1. Open RStudio. If opening via an icon, make sure you are selecting one that looks like the icon on the right in Figure 3.4 and not like the one on the left which opens R directly (i.e. open RStudio, not R). If no icon is available, use the Windows search box or the MAC Finder sidebar and search for RStudio.

  2. Start a new R-script by clicking the following menu options: File -> New File -> R Script. You should now see four panels as shown in Figure 3.5.

Figure 3.5: The RStudio user interface.

The RStudio user interface.
  1. The bottom-left panel is known as the Console window and you will use this window to execute commands that will not be part of your final data analysis program. To test this window, type 2 + 2 <ENTER> as shown below:

    > 2 + 2
    ## [1] 4

    If your Console window looks similar to the above and you see the resulting answer of 4, then your R and RStudio installations have been successful.2 There is slighlty more printed on the screen than simply the answer of 4. The ## precedes output resulting from an executed command and the [1] signals that the first element of the output is being shown.

3.5 Install and verify R-packages

R’s strength as an analytics environment is largely due to its extendability through packages. A package is simply a container used to distibute code and data - like specialized statistical techniques, cool graphical capabilities, simplified reporting capabilities, interesting datasets, etc.

We will install the following packages into our R-environment:

  • ggplot2 ggplot2 is an enhanced data visualization package for R.
  • dplyr dplyr makes manipulating data intuitive and fast.
  • tidyr tidyr puts data into a clean format for munging (with dplyr), visualization (with ggplot2) and modeling (with R’s hundreds of modelling packages).
  • lubridate lubridate is an R package that makes it easier to work with dates and times.
  • stringr The stringr package aims to provide a clean, modern interface to common string operations.

To install these packages, navigate to the Packages tab in the lower right panel of RStudio:

and press the Install button. In the dialog box that opens, enter the package names (case-sensitive), separated by commas, as shown in Figure 3.6. Press Install.

Figure 3.6: Installing packages via RStudio’s user interface.

Installing packages via RStudio's user interface.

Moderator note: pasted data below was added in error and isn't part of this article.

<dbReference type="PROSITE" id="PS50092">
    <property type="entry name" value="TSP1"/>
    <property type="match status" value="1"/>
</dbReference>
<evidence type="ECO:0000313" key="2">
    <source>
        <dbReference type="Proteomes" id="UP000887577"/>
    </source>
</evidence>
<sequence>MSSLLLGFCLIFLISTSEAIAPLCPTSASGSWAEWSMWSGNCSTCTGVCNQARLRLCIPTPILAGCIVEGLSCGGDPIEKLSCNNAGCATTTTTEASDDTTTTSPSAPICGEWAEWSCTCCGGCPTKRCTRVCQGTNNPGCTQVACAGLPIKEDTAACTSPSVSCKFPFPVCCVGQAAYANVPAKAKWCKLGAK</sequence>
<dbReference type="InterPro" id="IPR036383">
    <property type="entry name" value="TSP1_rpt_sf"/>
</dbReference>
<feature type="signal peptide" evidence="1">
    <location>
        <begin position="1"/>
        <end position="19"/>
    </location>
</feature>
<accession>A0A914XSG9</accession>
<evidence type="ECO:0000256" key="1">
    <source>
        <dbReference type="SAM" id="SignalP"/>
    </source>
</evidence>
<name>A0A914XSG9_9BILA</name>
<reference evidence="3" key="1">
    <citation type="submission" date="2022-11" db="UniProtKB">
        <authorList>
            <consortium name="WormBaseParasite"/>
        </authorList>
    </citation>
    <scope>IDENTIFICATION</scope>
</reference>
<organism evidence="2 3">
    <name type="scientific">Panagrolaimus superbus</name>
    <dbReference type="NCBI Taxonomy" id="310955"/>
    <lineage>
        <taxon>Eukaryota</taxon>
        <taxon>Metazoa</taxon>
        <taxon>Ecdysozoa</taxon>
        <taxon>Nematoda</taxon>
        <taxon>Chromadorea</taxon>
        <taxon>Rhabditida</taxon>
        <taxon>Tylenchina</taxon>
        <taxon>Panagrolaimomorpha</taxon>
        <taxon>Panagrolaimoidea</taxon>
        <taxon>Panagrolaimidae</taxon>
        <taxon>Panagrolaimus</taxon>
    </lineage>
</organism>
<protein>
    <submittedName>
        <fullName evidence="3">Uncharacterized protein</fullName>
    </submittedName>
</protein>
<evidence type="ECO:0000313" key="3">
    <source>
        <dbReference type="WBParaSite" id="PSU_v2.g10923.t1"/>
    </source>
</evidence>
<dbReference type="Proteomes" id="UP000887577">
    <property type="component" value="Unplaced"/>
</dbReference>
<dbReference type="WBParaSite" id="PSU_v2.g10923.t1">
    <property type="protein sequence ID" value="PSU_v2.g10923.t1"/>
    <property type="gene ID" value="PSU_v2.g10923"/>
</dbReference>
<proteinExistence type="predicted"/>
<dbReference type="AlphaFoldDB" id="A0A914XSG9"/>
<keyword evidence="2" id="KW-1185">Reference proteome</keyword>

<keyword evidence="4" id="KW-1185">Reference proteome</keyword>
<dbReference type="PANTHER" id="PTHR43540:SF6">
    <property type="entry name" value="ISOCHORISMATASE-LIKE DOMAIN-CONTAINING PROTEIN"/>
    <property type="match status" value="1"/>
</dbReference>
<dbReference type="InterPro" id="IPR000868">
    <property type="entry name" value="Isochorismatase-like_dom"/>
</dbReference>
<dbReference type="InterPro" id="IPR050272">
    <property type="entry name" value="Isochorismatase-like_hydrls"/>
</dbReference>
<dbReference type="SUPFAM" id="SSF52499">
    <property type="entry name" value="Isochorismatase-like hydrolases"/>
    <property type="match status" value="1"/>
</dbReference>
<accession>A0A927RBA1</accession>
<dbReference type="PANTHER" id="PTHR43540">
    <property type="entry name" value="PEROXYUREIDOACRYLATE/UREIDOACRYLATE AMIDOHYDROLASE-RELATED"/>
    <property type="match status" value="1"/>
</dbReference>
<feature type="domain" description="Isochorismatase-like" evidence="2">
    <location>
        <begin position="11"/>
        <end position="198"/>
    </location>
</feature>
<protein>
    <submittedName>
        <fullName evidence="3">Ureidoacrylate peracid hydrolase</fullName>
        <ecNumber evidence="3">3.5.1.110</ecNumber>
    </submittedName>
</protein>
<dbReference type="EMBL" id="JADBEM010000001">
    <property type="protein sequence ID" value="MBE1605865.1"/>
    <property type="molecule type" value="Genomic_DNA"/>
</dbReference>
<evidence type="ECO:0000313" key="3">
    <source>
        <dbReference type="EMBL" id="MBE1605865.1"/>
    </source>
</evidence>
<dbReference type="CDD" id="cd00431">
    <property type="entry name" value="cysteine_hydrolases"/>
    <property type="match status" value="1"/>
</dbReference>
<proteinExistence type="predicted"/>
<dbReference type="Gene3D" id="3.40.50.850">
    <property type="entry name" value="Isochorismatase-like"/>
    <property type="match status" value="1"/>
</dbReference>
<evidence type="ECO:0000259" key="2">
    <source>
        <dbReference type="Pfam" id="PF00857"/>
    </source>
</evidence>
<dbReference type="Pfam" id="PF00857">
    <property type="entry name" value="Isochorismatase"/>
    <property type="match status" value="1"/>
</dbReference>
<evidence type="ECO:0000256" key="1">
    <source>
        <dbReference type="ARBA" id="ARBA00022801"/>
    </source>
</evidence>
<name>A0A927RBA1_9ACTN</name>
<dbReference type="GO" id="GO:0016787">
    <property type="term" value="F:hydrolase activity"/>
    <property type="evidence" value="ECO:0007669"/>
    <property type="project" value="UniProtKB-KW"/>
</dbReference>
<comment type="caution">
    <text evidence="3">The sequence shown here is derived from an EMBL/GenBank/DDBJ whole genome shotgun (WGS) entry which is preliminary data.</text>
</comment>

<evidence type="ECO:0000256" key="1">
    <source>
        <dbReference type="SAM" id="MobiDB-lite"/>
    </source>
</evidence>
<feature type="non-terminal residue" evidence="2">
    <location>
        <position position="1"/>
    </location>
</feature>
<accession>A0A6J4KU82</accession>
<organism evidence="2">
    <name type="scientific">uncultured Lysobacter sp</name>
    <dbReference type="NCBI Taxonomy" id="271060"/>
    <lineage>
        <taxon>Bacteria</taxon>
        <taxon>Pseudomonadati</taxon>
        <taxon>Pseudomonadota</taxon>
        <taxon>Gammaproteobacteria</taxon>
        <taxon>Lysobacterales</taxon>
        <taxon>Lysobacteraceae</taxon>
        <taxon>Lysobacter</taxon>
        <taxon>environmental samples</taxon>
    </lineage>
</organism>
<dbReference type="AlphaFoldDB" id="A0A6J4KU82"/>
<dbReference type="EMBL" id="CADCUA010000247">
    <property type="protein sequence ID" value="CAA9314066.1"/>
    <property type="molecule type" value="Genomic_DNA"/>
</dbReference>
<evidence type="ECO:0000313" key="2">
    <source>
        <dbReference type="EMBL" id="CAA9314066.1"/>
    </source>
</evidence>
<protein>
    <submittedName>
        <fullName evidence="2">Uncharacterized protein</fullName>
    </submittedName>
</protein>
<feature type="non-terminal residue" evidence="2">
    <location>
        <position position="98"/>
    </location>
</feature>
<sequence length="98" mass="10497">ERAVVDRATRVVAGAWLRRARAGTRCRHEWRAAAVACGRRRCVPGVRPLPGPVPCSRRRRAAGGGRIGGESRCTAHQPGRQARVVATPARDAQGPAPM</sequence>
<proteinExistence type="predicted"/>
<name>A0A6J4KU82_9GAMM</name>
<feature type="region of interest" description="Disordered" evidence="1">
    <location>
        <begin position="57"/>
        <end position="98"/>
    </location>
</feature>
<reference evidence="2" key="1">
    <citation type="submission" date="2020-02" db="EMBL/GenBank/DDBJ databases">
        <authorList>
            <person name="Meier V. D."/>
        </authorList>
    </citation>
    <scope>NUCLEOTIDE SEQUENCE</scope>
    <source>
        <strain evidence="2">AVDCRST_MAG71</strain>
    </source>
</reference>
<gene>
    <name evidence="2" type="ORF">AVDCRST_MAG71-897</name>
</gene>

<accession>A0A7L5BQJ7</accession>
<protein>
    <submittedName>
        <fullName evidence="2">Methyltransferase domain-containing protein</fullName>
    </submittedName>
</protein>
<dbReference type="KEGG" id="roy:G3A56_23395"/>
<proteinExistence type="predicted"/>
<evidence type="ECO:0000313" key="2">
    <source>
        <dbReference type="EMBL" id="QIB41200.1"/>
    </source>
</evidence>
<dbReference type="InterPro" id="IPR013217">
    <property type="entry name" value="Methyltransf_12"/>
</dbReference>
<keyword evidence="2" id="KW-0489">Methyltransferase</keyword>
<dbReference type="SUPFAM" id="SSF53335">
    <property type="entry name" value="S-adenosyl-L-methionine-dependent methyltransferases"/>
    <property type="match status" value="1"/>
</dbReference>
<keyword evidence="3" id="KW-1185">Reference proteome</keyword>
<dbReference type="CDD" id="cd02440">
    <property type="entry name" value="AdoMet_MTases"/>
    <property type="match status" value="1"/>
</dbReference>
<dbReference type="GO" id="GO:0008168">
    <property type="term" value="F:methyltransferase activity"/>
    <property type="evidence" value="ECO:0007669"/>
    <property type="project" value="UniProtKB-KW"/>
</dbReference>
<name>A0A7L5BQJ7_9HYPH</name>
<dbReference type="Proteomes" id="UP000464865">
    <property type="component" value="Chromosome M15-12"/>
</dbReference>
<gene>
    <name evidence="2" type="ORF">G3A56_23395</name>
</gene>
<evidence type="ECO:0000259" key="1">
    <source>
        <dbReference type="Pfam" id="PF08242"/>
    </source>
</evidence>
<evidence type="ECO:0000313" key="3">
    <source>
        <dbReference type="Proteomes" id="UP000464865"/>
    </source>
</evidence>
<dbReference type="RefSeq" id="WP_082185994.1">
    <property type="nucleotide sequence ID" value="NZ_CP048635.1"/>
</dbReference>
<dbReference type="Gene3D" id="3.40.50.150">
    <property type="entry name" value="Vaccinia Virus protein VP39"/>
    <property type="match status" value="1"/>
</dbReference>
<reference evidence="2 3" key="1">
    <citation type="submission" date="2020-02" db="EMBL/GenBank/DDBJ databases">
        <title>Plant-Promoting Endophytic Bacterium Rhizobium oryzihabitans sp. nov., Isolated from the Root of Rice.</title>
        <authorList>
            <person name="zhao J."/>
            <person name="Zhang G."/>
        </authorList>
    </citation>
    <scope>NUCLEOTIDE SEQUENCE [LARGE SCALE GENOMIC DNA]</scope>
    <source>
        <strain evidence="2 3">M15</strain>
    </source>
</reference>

Your system will now download the computer code for those packages. This process may take several minutes. After completion, verify that all packages are installed. As an example, we will verify that the ggplot2 package installed properly: Most of the time you will see R-users use the install.packages() function instead of using the Install button of the user interface. We show the install button here to keep things simple for now.

  1. Ensure that the ggplot2 package is visible in the Packages tab as shown in Figure 3.7. It will be unchecked.

  2. Click the checkbox for the ggplot2 package as shown in Figure 3.7. Ensure that the checkbox remains checked. Even though the package is on your computer, this makes the package available for use in your current R-session (this is equivalent to running the command library(ggplot2).

    Figure 3.7: Making the ggplot2 package available in your current R session.

    Making the ggplot2 package available in your current R session.

The below code uses the qplot function from the ggplot2 package to produce a plot:

Sepal length vs. petal length, colored by species. Figure 3.8: Sepal length vs. petal length, colored by species.

> library("ggplot2")
> qplot(Sepal.Length, Petal.Length, data = iris, color = Species)

Type the above code into your console window and press <ENTER> after entering each line. You should have a nice plot appear (similar to the plot in Figure 3.8). It shows data used for classifying Iris flowers. The dataset is described here: https://en.wikipedia.org/wiki/Iris_flower_data_set

Congratulations!!! Your computer is now ready to start your journey. To supplement this text, it is recommended you familiarize yourself with R using the short tutorial available here: https://cran.r-project.org/doc/contrib/Torfs+Brauer-Short-R-Intro.pdf.